Katie Krukenberg is an MSW graduate (2006) from Florida State University and a licensed clinical social worker in North Dakota. She works at the University of Mary and is an assistant professor of social work as well as the director of field education for the social work program.
Many social workers have a desire to make a difference in the lives of others. The social work field is rewarding, but it can also be demanding and emotionally taxing at times. Social workers encounter a wide range of complex challenges in their work with clients and communities. These job demands can factor into risk for burnout, defined as “a syndrome with dimensions of emotional exhaustion, depersonalization, and reduced feelings of personal accomplishment” (Lloyd et al., 2002). Students in Florida State University’s online MSW program learn about burnout and the importance of practicing self-care to reduce this risk.
A Closer Look at Social Work Burnout
Burnout has been the focus of several research studies and findings, and all indicate elevated risk for burnout in the social work field. According to a study assessing burnout in social workers by Siebert (2006), results indicated a current burnout rate of 39% and a lifetime burnout rate of 75%. Burnout most often occurs in areas of social work where practitioners work directly with traumatized clients; however, compassion fatigue is also rooted in stressful work environments and organizations (Lloyd et al., 2002). Less than optimal outcomes for clients can also be a factor in social worker burnout.
Social Workers and Secondary Trauma
While no one is immune, social workers may be more likely to experience symptoms of secondary trauma when working with the following types of cases:
- Abuse, violence or neglect including physical or sexual assault, injury or death
- Responding to cases related to suicidal ideation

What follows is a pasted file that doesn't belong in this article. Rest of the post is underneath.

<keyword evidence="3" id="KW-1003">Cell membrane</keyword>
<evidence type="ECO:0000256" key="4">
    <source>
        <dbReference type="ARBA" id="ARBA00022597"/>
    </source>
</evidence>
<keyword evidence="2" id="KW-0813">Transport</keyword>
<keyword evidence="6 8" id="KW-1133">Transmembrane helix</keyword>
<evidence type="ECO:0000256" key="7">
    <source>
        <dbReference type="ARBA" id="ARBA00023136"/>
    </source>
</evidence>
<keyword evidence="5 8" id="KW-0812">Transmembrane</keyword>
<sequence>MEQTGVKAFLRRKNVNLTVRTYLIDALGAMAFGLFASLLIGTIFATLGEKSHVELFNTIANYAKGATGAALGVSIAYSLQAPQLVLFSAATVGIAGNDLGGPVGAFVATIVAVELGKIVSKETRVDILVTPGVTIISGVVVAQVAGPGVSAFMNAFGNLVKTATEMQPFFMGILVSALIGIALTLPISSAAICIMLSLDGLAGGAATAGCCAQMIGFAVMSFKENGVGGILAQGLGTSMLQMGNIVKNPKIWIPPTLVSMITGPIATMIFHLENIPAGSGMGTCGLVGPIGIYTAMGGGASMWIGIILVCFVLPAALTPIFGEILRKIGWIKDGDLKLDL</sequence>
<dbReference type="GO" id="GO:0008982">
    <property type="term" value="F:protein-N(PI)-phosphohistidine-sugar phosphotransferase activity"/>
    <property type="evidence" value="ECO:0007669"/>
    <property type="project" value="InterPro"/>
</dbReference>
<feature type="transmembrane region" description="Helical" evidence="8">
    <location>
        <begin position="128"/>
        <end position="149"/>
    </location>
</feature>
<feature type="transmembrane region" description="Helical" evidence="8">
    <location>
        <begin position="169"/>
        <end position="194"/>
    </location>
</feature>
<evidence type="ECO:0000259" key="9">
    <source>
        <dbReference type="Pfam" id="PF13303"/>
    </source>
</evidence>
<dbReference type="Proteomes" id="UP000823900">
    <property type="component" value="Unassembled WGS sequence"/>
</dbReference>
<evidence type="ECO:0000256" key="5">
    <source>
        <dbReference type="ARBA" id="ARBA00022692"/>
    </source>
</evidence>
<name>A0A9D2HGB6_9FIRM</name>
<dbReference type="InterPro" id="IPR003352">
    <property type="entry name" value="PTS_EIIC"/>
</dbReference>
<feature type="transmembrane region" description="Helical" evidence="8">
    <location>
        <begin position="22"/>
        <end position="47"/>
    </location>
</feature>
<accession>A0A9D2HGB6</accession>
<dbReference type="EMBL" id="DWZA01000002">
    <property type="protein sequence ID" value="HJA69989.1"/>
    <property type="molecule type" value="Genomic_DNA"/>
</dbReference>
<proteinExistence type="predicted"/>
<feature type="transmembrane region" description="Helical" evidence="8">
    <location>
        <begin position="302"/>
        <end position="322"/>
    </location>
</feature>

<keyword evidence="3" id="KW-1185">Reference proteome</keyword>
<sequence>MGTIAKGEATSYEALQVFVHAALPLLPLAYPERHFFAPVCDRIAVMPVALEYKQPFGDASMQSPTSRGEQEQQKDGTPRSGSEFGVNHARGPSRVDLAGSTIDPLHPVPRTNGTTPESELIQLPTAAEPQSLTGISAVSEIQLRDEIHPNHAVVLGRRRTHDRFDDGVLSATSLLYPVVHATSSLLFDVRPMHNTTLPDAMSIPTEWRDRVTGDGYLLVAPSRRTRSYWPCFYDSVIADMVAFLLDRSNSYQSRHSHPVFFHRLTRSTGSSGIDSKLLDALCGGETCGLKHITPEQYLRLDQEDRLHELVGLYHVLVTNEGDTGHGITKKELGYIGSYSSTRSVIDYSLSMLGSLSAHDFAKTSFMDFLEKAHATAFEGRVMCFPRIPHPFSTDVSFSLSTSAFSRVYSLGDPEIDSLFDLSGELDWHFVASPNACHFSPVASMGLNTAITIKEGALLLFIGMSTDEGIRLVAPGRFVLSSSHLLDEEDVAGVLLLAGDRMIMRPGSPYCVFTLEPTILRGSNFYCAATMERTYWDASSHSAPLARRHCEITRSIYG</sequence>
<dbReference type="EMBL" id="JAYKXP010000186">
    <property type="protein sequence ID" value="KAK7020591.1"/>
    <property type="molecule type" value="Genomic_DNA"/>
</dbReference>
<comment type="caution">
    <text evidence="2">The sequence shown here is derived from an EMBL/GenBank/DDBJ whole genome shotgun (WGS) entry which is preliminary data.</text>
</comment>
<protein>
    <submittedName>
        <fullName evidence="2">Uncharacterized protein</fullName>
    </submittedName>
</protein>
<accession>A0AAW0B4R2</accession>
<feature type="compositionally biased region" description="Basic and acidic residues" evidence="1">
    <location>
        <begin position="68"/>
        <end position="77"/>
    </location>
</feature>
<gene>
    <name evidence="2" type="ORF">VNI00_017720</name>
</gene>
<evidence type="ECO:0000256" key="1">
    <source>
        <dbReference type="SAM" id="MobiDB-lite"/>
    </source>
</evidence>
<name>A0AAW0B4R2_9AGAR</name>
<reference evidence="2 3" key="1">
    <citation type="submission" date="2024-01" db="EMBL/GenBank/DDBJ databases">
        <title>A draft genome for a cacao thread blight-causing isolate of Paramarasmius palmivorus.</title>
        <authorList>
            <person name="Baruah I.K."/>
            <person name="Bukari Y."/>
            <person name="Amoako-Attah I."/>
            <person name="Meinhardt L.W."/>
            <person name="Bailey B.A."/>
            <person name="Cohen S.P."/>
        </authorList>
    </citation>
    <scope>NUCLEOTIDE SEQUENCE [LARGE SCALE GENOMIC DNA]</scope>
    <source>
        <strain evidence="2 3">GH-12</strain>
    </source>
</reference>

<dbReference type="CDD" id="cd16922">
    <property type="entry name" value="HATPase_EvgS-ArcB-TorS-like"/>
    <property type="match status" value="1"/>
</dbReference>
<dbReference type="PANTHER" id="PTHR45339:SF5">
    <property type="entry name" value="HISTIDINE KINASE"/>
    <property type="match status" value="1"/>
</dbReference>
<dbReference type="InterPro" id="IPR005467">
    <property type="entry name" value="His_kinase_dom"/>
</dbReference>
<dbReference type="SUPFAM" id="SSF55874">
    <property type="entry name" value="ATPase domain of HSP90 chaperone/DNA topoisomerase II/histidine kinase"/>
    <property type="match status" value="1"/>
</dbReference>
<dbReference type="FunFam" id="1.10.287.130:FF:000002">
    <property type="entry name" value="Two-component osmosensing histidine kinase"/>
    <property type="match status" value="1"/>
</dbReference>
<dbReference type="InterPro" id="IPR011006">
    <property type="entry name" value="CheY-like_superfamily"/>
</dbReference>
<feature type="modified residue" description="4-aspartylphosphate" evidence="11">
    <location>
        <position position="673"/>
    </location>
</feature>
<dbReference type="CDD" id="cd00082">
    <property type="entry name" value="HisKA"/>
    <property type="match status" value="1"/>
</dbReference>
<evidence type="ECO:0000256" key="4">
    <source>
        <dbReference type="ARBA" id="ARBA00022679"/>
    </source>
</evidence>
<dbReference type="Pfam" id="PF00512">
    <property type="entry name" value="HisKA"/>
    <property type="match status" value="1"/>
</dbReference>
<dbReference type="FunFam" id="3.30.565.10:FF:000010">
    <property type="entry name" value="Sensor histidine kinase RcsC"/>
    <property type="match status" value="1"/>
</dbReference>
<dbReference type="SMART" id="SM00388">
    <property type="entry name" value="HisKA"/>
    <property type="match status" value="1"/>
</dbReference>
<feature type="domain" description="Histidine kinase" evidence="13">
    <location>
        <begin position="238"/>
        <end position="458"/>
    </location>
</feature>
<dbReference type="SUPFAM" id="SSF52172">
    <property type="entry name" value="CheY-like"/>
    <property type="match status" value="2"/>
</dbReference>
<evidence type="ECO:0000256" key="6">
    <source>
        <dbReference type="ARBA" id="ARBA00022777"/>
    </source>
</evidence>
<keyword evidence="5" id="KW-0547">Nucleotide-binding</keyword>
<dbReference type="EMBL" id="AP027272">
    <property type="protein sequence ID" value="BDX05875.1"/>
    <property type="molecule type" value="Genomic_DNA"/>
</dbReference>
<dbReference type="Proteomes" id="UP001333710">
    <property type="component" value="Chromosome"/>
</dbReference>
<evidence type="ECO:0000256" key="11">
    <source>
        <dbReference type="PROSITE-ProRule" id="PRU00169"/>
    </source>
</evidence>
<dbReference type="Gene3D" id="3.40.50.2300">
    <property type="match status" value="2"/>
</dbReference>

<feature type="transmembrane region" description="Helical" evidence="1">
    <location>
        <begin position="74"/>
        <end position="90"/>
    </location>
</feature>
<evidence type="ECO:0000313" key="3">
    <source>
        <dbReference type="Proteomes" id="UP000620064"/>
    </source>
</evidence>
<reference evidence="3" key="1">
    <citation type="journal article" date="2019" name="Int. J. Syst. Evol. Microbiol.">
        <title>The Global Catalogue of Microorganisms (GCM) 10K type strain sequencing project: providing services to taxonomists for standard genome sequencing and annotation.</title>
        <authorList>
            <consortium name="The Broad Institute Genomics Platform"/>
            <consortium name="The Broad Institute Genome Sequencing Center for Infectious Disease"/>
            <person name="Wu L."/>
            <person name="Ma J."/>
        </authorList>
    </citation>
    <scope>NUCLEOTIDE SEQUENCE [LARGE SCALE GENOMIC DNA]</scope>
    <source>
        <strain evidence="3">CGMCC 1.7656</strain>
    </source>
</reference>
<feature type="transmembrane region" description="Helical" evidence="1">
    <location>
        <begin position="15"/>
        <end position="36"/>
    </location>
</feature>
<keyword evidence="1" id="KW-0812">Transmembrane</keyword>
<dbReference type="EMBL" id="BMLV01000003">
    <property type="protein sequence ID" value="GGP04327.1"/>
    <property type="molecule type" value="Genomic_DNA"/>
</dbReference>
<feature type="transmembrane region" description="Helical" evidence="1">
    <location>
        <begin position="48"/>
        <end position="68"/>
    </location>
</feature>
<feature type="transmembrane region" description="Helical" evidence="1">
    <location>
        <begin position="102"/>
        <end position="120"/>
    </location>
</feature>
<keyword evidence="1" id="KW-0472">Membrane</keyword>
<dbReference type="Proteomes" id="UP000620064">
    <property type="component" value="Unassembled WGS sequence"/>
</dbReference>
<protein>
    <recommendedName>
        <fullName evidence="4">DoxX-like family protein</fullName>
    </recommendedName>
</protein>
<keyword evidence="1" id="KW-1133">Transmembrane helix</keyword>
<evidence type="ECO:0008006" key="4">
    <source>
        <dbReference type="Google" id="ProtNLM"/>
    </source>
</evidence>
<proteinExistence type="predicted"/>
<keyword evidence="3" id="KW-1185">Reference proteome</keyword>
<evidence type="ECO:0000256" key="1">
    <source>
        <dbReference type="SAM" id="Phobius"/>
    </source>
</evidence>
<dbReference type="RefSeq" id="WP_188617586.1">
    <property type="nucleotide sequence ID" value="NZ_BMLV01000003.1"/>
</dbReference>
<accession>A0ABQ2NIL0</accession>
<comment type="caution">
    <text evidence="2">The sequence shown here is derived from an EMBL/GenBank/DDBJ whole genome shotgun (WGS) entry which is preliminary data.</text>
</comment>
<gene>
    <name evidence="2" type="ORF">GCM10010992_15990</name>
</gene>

- Assisting cases of death, loss or bereavement
- Experiencing the unexpected or premature death of a client
Stressful Work Environments
- Working as part of multidisciplinary teams, particularly in host settings where social work is not the primary focus of service provision, such as hospitals, schools, or the correctional system can create a sense of competing for intervention priorities
- Stressful work environments may be a factor in staff shortages or high turnover due to burnout, contributing to the demands on the social workers employed there
- Required documentation and paperwork are critical, but can be challenging to get completed in a timely way when there are more immediate client needs requiring the social worker’s time and attention
Despite a social worker’s best efforts, sometimes the desired outcome of work with clients is not achieved. Whether due to addiction relapse, ongoing mental health challenges, or not being fully committed to making a change, lack of client achievement of goals can sometimes result in a reduced sense of efficacy for social workers and contribute to burn out over time.
How Can Burnout Be Prevented?
Burnout does not have to be part of a career in social work, but requires active efforts on the part of agencies and individuals to help prevent it. Some actionable steps include:
- Prioritization of resources available to social workers within the organization, including adequate staffing, supervision, and time needed to accomplish tasks
- Initiating regularly scheduled supervision between trusted supervisors and employees to check-in and ensure adequate support is available
- Social workers can be their own advocate and work with the organization to establish healthy work-related boundaries, creating a culture that supports work-life balance.
- Social workers can take advantage of opportunities for continuing education to ensure they are equipped for challenges encountered in work
- Free counseling sessions are offered through many employee assistance programs- social workers can utilize these services to ease the burden of secondary trauma
- Social workers can be intentional about taking vacation or paid time off to recharge themselves
- Social workers can learn about self-care and burnout symptoms to help with preventative measures
- Individuals and organizations can take part in celebrating success- recognizing progress is important in keeping a positive mindset
Learning how to overcome routine challenges in the social work field is explored through advanced education opportunities, like Florida State’s online MSW program.
Expanding your knowledge of self-care and gaining tools to monitor symptoms of burnout will help you take an active role in prevention and management. Social workers can maintain a high level of satisfaction during their careers.